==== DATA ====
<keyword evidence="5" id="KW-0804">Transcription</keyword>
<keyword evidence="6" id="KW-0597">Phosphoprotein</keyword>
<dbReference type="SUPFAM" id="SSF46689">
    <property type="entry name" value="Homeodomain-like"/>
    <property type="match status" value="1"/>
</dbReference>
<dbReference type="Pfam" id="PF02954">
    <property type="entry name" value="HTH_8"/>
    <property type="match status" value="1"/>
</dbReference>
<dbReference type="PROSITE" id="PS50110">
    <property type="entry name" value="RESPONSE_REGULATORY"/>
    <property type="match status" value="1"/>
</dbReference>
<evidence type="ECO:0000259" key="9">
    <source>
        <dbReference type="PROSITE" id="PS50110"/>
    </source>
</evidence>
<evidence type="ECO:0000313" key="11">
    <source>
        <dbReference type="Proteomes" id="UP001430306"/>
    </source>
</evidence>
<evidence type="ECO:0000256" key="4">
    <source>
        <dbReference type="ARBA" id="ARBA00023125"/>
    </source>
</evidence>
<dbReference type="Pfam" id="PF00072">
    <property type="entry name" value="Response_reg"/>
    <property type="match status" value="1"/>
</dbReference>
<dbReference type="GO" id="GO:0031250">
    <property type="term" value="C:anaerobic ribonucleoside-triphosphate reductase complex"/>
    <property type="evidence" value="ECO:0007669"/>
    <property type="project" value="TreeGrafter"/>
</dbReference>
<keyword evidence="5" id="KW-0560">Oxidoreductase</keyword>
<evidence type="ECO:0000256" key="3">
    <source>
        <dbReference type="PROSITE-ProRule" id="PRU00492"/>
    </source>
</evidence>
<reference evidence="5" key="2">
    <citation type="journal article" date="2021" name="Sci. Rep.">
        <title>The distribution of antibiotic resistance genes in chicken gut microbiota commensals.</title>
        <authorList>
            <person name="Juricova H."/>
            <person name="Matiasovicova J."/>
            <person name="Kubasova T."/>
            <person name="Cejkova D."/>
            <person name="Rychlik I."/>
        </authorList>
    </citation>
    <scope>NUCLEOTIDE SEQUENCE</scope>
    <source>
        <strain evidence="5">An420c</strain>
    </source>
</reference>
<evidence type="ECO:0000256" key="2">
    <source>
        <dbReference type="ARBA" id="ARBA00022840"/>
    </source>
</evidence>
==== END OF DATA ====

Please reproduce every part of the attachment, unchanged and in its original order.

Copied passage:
<keyword evidence="5" id="KW-0804">Transcription</keyword>
<keyword evidence="6" id="KW-0597">Phosphoprotein</keyword>
<dbReference type="SUPFAM" id="SSF46689">
    <property type="entry name" value="Homeodomain-like"/>
    <property type="match status" value="1"/>
</dbReference>
<dbReference type="Pfam" id="PF02954">
    <property type="entry name" value="HTH_8"/>
    <property type="match status" value="1"/>
</dbReference>
<dbReference type="PROSITE" id="PS50110">
    <property type="entry name" value="RESPONSE_REGULATORY"/>
    <property type="match status" value="1"/>
</dbReference>
<evidence type="ECO:0000259" key="9">
    <source>
        <dbReference type="PROSITE" id="PS50110"/>
    </source>
</evidence>
<evidence type="ECO:0000313" key="11">
    <source>
        <dbReference type="Proteomes" id="UP001430306"/>
    </source>
</evidence>
<evidence type="ECO:0000256" key="4">
    <source>
        <dbReference type="ARBA" id="ARBA00023125"/>
    </source>
</evidence>
<dbReference type="Pfam" id="PF00072">
    <property type="entry name" value="Response_reg"/>
    <property type="match status" value="1"/>
</dbReference>
<dbReference type="GO" id="GO:0031250">
    <property type="term" value="C:anaerobic ribonucleoside-triphosphate reductase complex"/>
    <property type="evidence" value="ECO:0007669"/>
    <property type="project" value="TreeGrafter"/>
</dbReference>
<keyword evidence="5" id="KW-0560">Oxidoreductase</keyword>
<evidence type="ECO:0000256" key="3">
    <source>
        <dbReference type="PROSITE-ProRule" id="PRU00492"/>
    </source>
</evidence>
<reference evidence="5" key="2">
    <citation type="journal article" date="2021" name="Sci. Rep.">
        <title>The distribution of antibiotic resistance genes in chicken gut microbiota commensals.</title>
        <authorList>
            <person name="Juricova H."/>
            <person name="Matiasovicova J."/>
            <person name="Kubasova T."/>
            <person name="Cejkova D."/>
            <person name="Rychlik I."/>
        </authorList>
    </citation>
    <scope>NUCLEOTIDE SEQUENCE</scope>
    <source>
        <strain evidence="5">An420c</strain>
    </source>
</reference>
<evidence type="ECO:0000256" key="2">
    <source>
        <dbReference type="ARBA" id="ARBA00022840"/>
    </source>
</evidence>